In Graywolf's Hands
In Graywolf’s Hands is a book I wanted to like. Featuring a strong and independent hero and a strong and independent heroine who remains strong throughout the book and doesn’t fall apart or start yearning for babies and baking cookies when the hero walks by, it also has a compelling premise and a likable supporting cast. The book falls short, however, thanks to some disappointing plot choices and a love story that moves at lightning speed, even for a short category romance.
FBI Special Agent Lydia Wakefield is tough, determined, and loves her job. Dr. Lukas Greyhawk is the same way. Neither of them are looking for a relationship, nor do they feel their life is empty without one. But that all changes when the two meet as a terrorist leading a faction of racists is shot by Lydia during his organization’s act of blowing up a museam dedicated to Native Americans. Lukas winds up as the terrorist’s doctor.
Lukas, a Native American, is concerned about his patient’s care, but Lydia’s priority is getting info on the bad guys’ escaped partners in crime and Lukas is getting in her way. Naturally sparks fly. Ultimately, Lydia and Lukas realize they must both give a little in order to get what they both want and in the end, the two work together when the terrorists’ partners invade the hospital, settting the stage for a deadly hostage situation. They band together to save the lives of innocents and their growing relationship.
I loved the chemistry between these two. They are both strong willed people, neither willing to give an inch because they both believe they are right. Their byplay was sparkling and full of snap; their sexual tension was palpable. What I didn’t like, though, was how quickly their relationship progressed. The two had barely gotten to know one another and have a conversation that didn’t involve the case before they had sex, and unprotected sex at that, and given that the hero is a doctor and the heroine an intelligent woman, this was a problem. (If you’ve read some of my reviews, you’ll know a pet peeve for me is unprotected sex and/or sex earlier in the relationship than seems reasonable to me.) Following the sexual interlude, the author plunged right back into the plot, and except for another bout of lovemaking, neither Lukas nor Lydia spoke much of relationships, romance, or love. On the last page of the book, before the two had even managed a real date, the reader is expected to accept a marital HEA. This reader couldn’t handle it and the book sailed across the room and into the wall.
I find it hard to believe that two such strong, independent people would get married (not to mention falling in love) to someone they’d only known a few days, especially given there was pages and pages of narrative devoted to how much they loved their careers and there was no room for romance to fit in their busy lives. Up until that point, these were characters who gave careful thought and consideration to everything they’d done. They weren’t the type to act rashly and quickly. Wouldn’t they date first, get to know one another (which they had no chance to with terrorists running around) and then marry? If they had at least declared their love and vowed to work on a relationship that’s one thing, but since he proposed before they declared that love, it just seemed like the writer ran out of space and had a page to wrap it all up in a pretty bow.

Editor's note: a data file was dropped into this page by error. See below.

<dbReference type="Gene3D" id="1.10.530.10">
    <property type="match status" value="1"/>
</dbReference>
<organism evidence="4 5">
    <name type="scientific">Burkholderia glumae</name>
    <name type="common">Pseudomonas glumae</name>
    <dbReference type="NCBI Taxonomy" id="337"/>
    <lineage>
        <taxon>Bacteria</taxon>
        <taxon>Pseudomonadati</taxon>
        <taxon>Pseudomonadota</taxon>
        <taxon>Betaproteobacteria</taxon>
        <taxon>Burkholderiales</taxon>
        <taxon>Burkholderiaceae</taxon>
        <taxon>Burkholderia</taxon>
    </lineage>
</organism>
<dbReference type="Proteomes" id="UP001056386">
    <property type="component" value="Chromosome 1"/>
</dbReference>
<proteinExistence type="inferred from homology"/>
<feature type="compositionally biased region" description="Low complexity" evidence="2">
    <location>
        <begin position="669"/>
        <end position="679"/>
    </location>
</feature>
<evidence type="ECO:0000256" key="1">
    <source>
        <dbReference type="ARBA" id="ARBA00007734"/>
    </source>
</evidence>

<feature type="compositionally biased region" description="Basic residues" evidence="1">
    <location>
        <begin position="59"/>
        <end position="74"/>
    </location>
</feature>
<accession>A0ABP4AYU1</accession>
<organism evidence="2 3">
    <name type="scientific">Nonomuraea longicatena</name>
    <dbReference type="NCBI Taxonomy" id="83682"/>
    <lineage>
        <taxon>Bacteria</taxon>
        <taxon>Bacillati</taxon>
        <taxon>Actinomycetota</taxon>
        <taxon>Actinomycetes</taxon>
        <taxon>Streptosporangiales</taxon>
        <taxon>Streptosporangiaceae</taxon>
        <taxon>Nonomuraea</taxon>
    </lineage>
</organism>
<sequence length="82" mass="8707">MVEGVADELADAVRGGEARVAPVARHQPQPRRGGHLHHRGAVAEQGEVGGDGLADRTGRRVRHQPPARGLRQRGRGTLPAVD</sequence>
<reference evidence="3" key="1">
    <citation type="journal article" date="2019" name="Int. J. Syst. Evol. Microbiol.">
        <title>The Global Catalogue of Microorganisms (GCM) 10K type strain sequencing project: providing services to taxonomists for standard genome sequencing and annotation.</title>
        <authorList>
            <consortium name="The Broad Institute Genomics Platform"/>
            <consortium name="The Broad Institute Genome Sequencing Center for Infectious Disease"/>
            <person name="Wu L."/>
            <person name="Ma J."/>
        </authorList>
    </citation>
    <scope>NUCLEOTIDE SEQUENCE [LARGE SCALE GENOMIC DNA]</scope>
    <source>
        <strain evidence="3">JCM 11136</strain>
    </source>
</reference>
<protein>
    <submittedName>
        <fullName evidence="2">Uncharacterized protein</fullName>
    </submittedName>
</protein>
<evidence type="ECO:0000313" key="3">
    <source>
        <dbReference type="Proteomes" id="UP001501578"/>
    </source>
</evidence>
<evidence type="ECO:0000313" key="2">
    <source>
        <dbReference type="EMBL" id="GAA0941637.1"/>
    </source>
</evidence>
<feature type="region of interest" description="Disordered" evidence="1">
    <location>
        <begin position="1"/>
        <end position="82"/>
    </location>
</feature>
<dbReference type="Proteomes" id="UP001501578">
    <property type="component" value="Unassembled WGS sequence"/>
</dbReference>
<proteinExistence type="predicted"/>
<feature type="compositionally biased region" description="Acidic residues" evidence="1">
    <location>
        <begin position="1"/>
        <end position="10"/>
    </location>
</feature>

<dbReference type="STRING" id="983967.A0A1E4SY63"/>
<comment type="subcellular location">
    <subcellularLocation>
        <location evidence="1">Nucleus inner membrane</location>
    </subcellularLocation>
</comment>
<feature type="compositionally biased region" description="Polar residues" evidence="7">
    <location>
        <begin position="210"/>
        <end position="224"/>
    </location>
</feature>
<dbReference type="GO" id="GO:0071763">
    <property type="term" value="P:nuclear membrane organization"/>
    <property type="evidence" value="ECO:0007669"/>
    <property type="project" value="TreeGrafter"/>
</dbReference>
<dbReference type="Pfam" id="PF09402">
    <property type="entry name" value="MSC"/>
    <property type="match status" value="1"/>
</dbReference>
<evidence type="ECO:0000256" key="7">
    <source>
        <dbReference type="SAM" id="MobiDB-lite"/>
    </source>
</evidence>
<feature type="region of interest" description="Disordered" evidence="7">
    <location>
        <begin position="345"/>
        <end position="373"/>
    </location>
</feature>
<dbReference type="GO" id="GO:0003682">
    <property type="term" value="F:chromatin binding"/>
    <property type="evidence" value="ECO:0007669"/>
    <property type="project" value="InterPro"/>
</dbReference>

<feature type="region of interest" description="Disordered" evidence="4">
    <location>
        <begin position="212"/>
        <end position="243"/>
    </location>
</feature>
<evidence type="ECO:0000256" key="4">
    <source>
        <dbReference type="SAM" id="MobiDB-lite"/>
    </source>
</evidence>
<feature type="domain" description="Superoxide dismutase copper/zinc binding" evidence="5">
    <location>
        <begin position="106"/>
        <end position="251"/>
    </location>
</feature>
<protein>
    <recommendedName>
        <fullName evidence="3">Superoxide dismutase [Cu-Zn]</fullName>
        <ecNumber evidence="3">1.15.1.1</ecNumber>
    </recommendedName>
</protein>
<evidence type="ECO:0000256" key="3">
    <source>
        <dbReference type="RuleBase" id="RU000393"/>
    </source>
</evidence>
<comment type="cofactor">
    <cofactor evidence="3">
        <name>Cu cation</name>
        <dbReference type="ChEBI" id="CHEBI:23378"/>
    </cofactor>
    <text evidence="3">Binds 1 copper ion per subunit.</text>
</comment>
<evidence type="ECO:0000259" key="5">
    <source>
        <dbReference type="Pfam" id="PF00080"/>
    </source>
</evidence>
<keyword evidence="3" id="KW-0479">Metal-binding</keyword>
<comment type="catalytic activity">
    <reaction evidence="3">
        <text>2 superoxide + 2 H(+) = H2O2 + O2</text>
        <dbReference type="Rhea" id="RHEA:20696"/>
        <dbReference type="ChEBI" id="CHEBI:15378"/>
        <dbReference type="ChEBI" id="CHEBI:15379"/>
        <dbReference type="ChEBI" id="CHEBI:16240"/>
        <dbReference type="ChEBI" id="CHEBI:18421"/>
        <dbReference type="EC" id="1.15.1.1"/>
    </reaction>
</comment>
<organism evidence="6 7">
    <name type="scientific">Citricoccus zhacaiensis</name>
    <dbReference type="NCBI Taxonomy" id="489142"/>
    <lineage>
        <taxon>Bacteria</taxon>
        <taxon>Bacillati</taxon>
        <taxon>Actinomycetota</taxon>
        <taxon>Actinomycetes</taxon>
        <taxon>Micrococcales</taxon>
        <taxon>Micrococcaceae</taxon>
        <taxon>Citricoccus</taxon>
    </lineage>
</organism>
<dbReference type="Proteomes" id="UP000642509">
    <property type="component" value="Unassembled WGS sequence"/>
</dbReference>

There were a few other things that bugged me. The hero is Native American and grew up on a reservation, but there are a couple of spots in the book where he seems utterly (and unbelievably) lacking in any knowledge of pop culture. Yes, he grew up on a reservation, but not a monastery. I assume they have televisions and books and newspapers. Furthermore, he is a doctor and he went to medical school and has lived in the city and off the reservations for years at the time we meet the character. One must assume he did see a movie or read a newspaper in all that time.
Second, the heroine makes a few stereotypical thoughts and comments about the hero’s Native American heritage that for me seemed ignorant (and frankly racist) for a woman of her intelligence and experience. Even more bothersome was that the hero didn’t call her on it or seem disturbed by it, which in my mind, only allows such views to be reinforced. Odd since the villians were racists, but it seemed okay for the “good” characters to hold views that were suspect.
Third, a subplot is introduced in the last few chapters of the book involving a relative of the hero. I think the writer thought she was heighening the drama, but she actually wasted much needed space that could’ve been devoted to the hero and heroine’s relationship. That subplot came out of left field and didn’t make the story anymore compelling or interesting.
And lastly, something very traumatic (I don’t want to spoil it here) happens to the hero in the last chapter of the book. But in order to get to the happy ending, the hero seems hardly bothered by it and the entire incident is hardly even mentioned. But to me, it seems the hero would find that event hard to live down. It would’ve been better to have not had it happen at all rather than ignore the repercussions of it.
In retrospect, I think the author tried to do too much in this book. The love story, the terrorist plot, and a couple of sub plots was just too much for 250 pages. The terrorist plot should’ve been downplayed and the subplots excised altogether. But because it was all so overstuffed, nothing got the attention it deserved and the reader was cheated out of what could’ve been a dynamite romance between two compelling characters.